Dalheim Ricciacum is the site of a well-preserved Gallo-Roman theatre dating from the 2nd century AD. The site was first excavated by the Société Archéologique around 1850 under Antoine Namur (1812–1828). Thousands of objects were discovered, registered and described in three reports.
It appears that the settlement grew considerably until by the 3rd century it covered an area of about 25 hectares. In addition to the theatre there were private houses and large public buildings including a hostel, several temples and baths. There were also two large cemeteries. The findings indicate the population consisted of artisans and merchants. One of the more important finds was a magnificent temple measuring 28 by 19 metres. It dates from Emperor Hadrian's reign, about 130 AD.
The eagle monument commemorates the old Roman town Ricciacum and is also the symbol of Dalheim. The huge stone blocks forming the solid base of the monument were excavated in the 19th century, not far from their present location. The blocks no doubt date back to Roman times (middle of the 3rd century). They may have been removed from the Roman theatre in order to serve as the foundations of a burgus or defensive watchtower. The monument itself was built by the Archaeological Society of Luxembourg. On 28 May 1855, the groundbreaking ceremony was held in the presence of William III of the Netherlands who was also Grand Duke of Luxembourg. The memorial commemorates the presence of the Romans on Dalheim's Petzel plateau. Standing on a globe, the eagle seems to be looking in the direction of Trier while its body is facing Metz, symbolizing the old road from Metz to Trier.References:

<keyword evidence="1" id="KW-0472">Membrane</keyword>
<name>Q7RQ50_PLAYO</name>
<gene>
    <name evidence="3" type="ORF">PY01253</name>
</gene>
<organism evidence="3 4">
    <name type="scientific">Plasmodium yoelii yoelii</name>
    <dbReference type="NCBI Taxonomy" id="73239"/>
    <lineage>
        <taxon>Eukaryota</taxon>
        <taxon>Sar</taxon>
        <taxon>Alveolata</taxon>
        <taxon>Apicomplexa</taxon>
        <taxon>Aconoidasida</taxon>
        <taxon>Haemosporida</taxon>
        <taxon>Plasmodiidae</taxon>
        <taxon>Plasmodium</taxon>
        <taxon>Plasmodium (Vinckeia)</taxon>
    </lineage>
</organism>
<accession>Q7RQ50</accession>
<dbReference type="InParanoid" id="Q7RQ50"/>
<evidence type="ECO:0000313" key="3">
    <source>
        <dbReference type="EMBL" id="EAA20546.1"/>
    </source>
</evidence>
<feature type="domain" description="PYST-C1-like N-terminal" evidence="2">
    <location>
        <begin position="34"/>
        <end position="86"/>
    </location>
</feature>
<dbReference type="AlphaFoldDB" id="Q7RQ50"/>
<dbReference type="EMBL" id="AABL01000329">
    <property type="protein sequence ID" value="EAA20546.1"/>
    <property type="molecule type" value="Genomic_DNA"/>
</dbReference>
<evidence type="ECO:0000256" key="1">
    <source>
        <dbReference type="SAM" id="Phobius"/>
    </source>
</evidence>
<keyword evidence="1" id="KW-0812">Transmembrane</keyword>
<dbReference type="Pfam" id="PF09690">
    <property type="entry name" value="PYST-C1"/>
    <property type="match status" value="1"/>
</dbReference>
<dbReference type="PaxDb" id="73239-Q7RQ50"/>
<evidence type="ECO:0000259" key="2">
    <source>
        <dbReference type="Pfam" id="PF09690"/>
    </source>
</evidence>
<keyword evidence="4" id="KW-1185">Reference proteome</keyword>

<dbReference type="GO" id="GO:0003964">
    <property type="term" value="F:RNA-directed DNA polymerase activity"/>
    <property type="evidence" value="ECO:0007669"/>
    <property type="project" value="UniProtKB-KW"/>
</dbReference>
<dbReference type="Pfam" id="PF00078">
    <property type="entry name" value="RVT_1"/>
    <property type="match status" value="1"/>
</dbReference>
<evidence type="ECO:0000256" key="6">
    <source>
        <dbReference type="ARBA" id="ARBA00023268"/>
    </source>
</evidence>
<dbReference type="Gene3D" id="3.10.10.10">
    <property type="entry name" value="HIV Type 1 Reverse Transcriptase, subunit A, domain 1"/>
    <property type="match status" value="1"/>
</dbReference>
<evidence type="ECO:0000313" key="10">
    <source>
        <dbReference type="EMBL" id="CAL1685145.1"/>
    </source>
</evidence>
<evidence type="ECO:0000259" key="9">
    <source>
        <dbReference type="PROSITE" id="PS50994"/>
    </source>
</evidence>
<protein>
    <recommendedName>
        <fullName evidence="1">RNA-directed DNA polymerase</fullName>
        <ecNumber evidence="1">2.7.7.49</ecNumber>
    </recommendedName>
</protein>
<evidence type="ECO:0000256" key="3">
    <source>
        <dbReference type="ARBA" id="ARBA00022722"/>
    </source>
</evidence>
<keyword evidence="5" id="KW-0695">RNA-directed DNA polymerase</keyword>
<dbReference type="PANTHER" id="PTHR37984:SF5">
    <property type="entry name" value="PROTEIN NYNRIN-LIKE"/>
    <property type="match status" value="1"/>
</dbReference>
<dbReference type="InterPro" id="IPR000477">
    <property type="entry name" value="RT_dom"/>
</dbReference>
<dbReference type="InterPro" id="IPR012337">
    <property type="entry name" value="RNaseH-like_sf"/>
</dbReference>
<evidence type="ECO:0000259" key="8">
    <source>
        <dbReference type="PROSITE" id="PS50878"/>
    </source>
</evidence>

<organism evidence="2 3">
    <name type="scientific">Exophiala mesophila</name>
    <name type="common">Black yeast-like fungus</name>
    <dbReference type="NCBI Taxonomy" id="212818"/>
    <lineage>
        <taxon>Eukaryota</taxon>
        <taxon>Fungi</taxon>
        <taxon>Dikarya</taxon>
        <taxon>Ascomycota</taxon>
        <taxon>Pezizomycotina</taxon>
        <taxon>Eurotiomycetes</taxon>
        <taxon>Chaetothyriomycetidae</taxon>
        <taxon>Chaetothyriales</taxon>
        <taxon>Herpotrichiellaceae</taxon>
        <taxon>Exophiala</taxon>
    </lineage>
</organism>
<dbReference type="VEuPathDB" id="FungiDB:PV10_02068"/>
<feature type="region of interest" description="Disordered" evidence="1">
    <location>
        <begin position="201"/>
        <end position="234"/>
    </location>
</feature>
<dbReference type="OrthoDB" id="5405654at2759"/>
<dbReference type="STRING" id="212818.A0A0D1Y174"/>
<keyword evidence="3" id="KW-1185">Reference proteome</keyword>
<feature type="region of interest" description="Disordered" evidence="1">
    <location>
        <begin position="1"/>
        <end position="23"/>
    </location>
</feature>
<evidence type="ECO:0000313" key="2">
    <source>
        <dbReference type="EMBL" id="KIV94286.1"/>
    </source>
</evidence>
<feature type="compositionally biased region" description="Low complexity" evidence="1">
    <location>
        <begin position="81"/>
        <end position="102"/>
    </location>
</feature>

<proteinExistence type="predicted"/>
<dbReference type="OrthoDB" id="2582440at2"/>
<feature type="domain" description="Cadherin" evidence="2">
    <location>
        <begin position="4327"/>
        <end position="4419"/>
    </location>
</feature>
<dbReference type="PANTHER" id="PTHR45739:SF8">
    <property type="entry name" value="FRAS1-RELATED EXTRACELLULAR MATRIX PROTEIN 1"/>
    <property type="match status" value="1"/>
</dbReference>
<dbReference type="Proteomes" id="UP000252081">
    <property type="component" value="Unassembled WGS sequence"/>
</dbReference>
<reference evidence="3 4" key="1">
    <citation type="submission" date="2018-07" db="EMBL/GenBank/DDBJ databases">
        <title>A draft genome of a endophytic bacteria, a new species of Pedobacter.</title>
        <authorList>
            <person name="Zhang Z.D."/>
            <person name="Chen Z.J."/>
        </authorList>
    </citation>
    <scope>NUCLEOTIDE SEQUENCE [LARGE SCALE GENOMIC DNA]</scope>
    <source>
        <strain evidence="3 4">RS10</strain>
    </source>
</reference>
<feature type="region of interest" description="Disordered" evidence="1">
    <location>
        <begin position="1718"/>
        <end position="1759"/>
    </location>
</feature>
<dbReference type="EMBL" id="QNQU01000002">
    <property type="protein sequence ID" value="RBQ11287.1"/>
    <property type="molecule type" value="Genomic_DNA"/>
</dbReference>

The city walls of Avila were built in the 11th century to protect the citizens from the Moors. They have been well maintained throughout the centuries and are now a major tourist attraction as well as a UNESCO World Heritage Site. Visitors can walk around about half of the length of the walls.
The layout of the city is an even quadrilateral with a perimeter of 2,516 m. Its walls, which consist in part of stones already used in earlier constructions, have an average thickness of 3 m. Access to the city is afforded by nine gates of different periods; twin 20 m high towers, linked by a semi-circular arch, flank the oldest ones, Puerta de San Vicente and Puerta del Alcázar.